Ideal Team Structure — Forming Teams

New problems require us to develop new modes of working together.

Startups and innovators of all kinds attempt to solve problems that span disciplines and require teammates to collaborate across disciplinary boundaries.

The big problems startups endeavor to solve today span field. You want to solve a problem today? Great, just hop into business / design / technology / psychology / sociology / brand / marketing / management science. No big deal, right?! Many of today’s projects even grow to include elements of the broader social implications beyond the stakeholders of “company” and “customer,” things like the ethical implications of your invention, adversarial users, and  product end-of-life.

But how should we handle the rise of multidisciplinary teams solving today’s complex problems?

What’s the right way to structure teams to collaborate better and solve these problems more fully?

Quickly, let’s define some terms around disciplines, the depth skills that team members study and hone. A project can be:

  • Disciplinary — A project that is directed inside of a single discipline. If two disciplines are needed, they’re added as components (making a project multidisciplinary).

  • Interdisciplinary — A project that blends perspectives and methods from two or more fields. The back and forth creates learning about each discipline’s underlying assumptions. The project team’s work starts to develop concepts that cross boundaries.

  • Transdisciplinary — A project which strongly overlaps each contributor’s perspectives to create a new discipline (or at least explore creating one). Transdisciplinary teams also often consider the impact of the project on broad stakeholders and “the public.”

I’ve been searching the space, and I wanted to look beyond the usual teamwork and team design bookshelf — Creativity, Inc., Designing Together, Redesigning Leadership (and this new one which is coming out at the end of October, Turning People into Teams).

But then I found something super interesting buried in a student’s unattributed presentation. Scarlet Atkins (a student of some sort - ?) created a guide to ‘mechatronic product development’. What?! Uh, okay. Mechatronics concerns the design of household or industry-specific electronics, such as computers, phones, appliances, and hospital systems like MRI machines and heart-rate monitors.

In this kind of a project, the team will create a product. But doing so requires deep engineering skills to make the product work, UX design for the controls, industrial design for the enclosure, and mechanical perspectives for manufacturing the item. So companies in this space have spent a lot of time designing — and managing and evaluating — teams. And using each team member’s unique perspectives to harmoniously collaborate, navigate constraints and not just your discipline’s constraints), and ultimately delivering amazing solutions.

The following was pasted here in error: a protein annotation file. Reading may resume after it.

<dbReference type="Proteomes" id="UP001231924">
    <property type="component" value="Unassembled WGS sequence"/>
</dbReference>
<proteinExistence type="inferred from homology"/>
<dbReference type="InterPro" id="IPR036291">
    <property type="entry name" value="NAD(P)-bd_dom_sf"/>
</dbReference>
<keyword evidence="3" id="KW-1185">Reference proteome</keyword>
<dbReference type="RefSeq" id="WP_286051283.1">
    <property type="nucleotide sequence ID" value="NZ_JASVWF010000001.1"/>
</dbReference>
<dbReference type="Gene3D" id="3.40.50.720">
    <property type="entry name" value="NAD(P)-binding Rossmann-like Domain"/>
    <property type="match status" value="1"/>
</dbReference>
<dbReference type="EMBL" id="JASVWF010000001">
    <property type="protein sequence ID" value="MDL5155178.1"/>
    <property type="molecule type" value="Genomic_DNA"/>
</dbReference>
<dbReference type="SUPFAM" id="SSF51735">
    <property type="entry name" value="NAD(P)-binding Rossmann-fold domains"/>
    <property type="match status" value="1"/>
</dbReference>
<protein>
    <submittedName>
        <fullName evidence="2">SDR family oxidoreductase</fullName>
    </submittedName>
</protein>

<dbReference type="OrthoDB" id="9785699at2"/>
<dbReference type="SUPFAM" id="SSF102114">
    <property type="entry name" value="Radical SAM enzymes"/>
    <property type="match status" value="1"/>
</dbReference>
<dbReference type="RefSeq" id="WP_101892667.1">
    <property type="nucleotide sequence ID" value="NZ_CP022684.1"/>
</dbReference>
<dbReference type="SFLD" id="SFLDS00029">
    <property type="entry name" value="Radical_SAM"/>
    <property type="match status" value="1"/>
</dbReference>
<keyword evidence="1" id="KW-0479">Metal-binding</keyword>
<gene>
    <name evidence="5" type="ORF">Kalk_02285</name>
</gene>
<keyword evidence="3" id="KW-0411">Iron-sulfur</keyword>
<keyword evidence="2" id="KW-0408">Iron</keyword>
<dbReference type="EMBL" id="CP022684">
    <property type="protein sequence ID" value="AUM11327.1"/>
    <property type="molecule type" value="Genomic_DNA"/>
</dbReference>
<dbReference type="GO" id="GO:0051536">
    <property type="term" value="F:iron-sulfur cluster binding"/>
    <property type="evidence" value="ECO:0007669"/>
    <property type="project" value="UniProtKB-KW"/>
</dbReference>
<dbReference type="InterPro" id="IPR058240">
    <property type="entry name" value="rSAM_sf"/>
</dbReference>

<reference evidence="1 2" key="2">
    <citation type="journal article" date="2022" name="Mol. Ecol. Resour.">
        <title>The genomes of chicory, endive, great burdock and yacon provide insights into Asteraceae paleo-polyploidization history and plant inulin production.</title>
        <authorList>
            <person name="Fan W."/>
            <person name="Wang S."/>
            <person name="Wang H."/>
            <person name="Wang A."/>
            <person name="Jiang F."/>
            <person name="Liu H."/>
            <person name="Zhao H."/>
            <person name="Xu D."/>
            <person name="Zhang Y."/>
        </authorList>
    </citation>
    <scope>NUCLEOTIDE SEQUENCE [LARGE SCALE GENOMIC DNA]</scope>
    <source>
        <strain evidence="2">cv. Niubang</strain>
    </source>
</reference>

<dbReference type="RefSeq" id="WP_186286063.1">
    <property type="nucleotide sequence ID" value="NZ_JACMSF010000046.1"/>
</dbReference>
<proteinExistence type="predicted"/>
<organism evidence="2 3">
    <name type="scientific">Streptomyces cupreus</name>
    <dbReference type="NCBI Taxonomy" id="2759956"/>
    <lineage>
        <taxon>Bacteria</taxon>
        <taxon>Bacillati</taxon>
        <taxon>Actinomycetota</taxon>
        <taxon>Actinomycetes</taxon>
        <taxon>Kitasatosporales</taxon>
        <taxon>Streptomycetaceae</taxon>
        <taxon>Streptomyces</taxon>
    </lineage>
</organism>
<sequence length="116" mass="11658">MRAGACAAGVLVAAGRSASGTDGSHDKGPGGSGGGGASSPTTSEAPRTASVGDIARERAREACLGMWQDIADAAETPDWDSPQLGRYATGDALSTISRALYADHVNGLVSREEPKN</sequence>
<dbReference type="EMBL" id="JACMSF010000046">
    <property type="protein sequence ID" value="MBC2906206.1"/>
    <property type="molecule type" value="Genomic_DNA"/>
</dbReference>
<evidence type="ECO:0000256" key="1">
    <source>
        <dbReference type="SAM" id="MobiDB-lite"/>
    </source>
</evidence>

Here are three models for interactive product development.

  • Cooperative Specialists
    Each person on a team works as a trained specialist, with deep but narrow knowledge. The team members desire to cooperate and collaborate and so they establish a zone of cooperation between their areas. The project at hand is in the middle, between the designers and so it will include a bit of each disciplinary specialty, but with limited interdisciplinary work to blend the team’s perspectives.

  • ‘T-type’ Generalists - Japanese Model
    The Japanese model is quite different. Teammates are selected for their “T” shapes. They are all a team of generalists. While each team member has her own skills, disciplinary background, and department affiliation “developer,” she at the very least possesses passing knowledge of the vocabulary and methods from other domains. Others might have relatively deep skills in other domains, and their titles can be built to match —  companies sometimes explicitly name a “creative technologist” Other companies use the “slash,” where a single team member might be the “ux-slash-dev” or “ux-slash-designer” player on a team.

    Because of the influence of IDEO in design thinking — and perhaps the 1990s management buzzword for cross-training — the T-type generalist model is popular at many companies and agencies today.

  • Generalist Facilitator - The Finnish Model